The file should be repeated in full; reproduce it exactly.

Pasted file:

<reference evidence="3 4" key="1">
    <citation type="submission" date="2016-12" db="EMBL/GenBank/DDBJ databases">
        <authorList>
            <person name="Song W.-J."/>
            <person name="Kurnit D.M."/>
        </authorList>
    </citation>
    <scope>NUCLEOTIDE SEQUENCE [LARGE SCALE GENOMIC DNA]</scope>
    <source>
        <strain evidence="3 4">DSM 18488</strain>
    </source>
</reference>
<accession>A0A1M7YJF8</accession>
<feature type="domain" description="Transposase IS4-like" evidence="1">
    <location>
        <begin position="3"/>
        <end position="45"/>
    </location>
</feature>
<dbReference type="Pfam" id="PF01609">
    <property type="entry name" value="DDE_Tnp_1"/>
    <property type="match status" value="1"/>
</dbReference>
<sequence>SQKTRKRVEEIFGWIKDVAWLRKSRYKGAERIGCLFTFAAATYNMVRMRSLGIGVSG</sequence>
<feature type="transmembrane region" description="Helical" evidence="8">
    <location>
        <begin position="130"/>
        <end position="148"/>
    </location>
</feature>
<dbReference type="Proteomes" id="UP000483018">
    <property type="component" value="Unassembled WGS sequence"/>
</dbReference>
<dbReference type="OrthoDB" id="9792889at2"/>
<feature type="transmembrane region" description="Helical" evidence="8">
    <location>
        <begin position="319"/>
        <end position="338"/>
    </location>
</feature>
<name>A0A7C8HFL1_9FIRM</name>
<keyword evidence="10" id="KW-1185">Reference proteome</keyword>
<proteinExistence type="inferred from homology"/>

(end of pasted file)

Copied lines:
<reference evidence="3 4" key="1">
    <citation type="submission" date="2016-12" db="EMBL/GenBank/DDBJ databases">
        <authorList>
            <person name="Song W.-J."/>
            <person name="Kurnit D.M."/>
        </authorList>
    </citation>
    <scope>NUCLEOTIDE SEQUENCE [LARGE SCALE GENOMIC DNA]</scope>
    <source>
        <strain evidence="3 4">DSM 18488</strain>
    </source>
</reference>
<accession>A0A1M7YJF8</accession>
<feature type="domain" description="Transposase IS4-like" evidence="1">
    <location>
        <begin position="3"/>
        <end position="45"/>
    </location>
</feature>
<dbReference type="Pfam" id="PF01609">
    <property type="entry name" value="DDE_Tnp_1"/>
    <property type="match status" value="1"/>
</dbReference>
<sequence>SQKTRKRVEEIFGWIKDVAWLRKSRYKGAERIGCLFTFAAATYNMVRMRSLGIGVSG</sequence>
<feature type="transmembrane region" description="Helical" evidence="8">
    <location>
        <begin position="130"/>
        <end position="148"/>
    </location>
</feature>
<dbReference type="Proteomes" id="UP000483018">
    <property type="component" value="Unassembled WGS sequence"/>
</dbReference>
<dbReference type="OrthoDB" id="9792889at2"/>
<feature type="transmembrane region" description="Helical" evidence="8">
    <location>
        <begin position="319"/>
        <end position="338"/>
    </location>
</feature>
<name>A0A7C8HFL1_9FIRM</name>
<keyword evidence="10" id="KW-1185">Reference proteome</keyword>
<proteinExistence type="inferred from homology"/>